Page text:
Apple dominated the news this week, with the new iPhone X making headlines (and animoji karaoke taking Twitter by storm — although the actual, intended function of the Face ID technology leaves a bit to be desired). Amazon also had a big news week, with a company veteran taking the helm on its Prime Now, AmazonFresh and Whole Foods strategy and the introduction of its digital cash offering. Here’s what else these giants have been up to this week, along with the rest of the Frightful Five: Facebook, Google and Microsoft.
Company veteran Steve Kessel has found himself at the helm of Prime Now, AmazonFresh, Whole Foods Market and Amazon’s brick-and-mortar book and convenience stores. As the eCommerce giant aims to make these platforms work together more seamlessly and ease customers into a new way of viewing and shopping with Amazon, it made sense to put a single executive in charge of the whole shebang — but it sounds like quite a job.
Developers can now use the Alexa Skills kit to build Alexa experiences in Japanese, and will soon be able to integrate the voice assistant into products for Japanese shoppers. Upon launch, Alexa debuted with a new Japanese voice, local knowledge and more than 250 skills from Japanese developers.
Amazon Cash, which lets consumers top off Amazon.com balances using cash at certain retail locations, is now available in 8,000 7-Eleven locations out of the convenience store’s 10,900 locations in North America. Amazon Cash launched in April and is also available at CVS, GameStop and several supermarket chains.
AmazonFresh will be phasing out delivery in suburban markets, as the company has found it to be unsustainable in those areas. Service will continue in urban centers, such as L.A., New York and Chicago.
Finally, Amazon is slashing prices just in time for the holidays — and not just on its own products, but on those of third-party merchants selling on its platform. Never fear, though — the merchants are still making the full ticket price, with Amazon paying the difference out of its own coffers. The move is part of the eCommerce giant’s strategy to compete with players like Walmart this holiday season.
The iPhone X release day drummed up more of the lengthy retail lines for which Apple has, by now, become famous — or rather, infamous. Those lines were a favorite tradition of the late Steve Jobs, who said that a long queue shows the product is in demand and writes its own PR for free.
Between the queues and preorders, many Apple fans have found themselves on weeks-long waiting lists to receive the new device. In short, investors can heave a sigh of relief that all those people who didn’t buy the iPhone 8 were, as they had hoped, just waiting for the later, greater model.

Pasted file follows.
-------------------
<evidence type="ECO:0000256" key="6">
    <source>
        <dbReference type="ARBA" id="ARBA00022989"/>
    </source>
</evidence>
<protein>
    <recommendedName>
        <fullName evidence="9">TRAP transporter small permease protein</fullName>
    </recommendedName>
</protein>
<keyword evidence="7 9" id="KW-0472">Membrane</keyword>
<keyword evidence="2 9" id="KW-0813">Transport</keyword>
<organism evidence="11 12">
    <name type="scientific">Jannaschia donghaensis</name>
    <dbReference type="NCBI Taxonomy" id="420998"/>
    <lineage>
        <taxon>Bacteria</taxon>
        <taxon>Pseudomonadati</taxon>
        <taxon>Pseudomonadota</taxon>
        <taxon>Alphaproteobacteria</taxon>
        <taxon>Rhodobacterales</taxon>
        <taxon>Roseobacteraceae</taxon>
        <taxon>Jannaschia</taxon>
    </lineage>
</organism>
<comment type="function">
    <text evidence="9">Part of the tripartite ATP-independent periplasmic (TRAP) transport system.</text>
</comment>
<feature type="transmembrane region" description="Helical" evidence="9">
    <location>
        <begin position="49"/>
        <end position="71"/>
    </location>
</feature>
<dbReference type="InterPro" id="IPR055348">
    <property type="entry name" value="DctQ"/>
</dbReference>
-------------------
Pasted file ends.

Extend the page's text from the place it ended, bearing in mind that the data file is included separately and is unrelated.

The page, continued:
Apple Cash peer-to-peer (P2P) payments have launched in beta in the U.S., enabling users to send and receive payments via iMessage. Only customers who are running iOS 11.2 beta 2 can access the feature, which was built in conjunction with Green Dot. Received payments go onto the new Apple Pay Cash virtual card within the user’s on-device eWallet and can be used instantly.
Finally, the Face ID identity verification feature on the new iPhone X proved less than perfect. Users reported that it was slower than Touch ID, would not unlock their phone for them at all or successfully unlocked the phone for them — but also for their twin sibling. However, customers seemed just as happy to discover another use for Face ID: the creation of animoji karaoke. Yeah, it’s a thing.
Users of the social media giant’s Messenger app can send each other texts, photos, videos, emoji and GIFs — why not money? No good reason, the company decided. After successfully rolling out a P2P capability for U.S. customers in 2015, Facebook is expanding the service to the U.K. and France.
Payments are deposited into the payee’s bank account instantaneously using the ubiquitous national debit rails. The capability opens up more opportunities for businesses to leverage the social platform not only to connect with customers, but to transact without leaving the walled garden.
France and the U.K. have similar debit rails and transaction capabilities to the U.S., making them a logical next step for the service’s expansion. Plus, comparable services in those countries are not cheap or free as competitive services are in the U.S., giving Facebook’s free service a competitive edge there.
A fake WhatsApp mobile application infiltrated Google’s app store last week and made its way onto more than 1 million devices. Fake apps on the Google Play store are, unfortunately, not news, but this one was downloaded more than any other copycat app, drawing fresh attention to the problem.
Google has deployed patented technology to improve detection of rogue apps, but fake developers are getting around it through creative use of characters in developer names and app titles — for instance, using blank spaces, Unicode characters or a smaller letter than in the legitimate version.
Although it may not be as shiny as Apple and Google, Microsoft has been on an upward trajectory this year, with stocks climbing steadily — and with a big breakout in late October after the company beat Wall Street expectations for first-quarter earnings. There’s still room for the stock to continue outperforming in 2017.
One contributor to the growth may be Microsoft’s acquisition of LinkedIn, completed for $26 billion last year. Microsoft announced this week that Office 365 subscribers will now have direct LinkedIn integration while building a resume in Word. This is just one of many promised ties between the professional social platform and Microsoft’s Office suite of applications.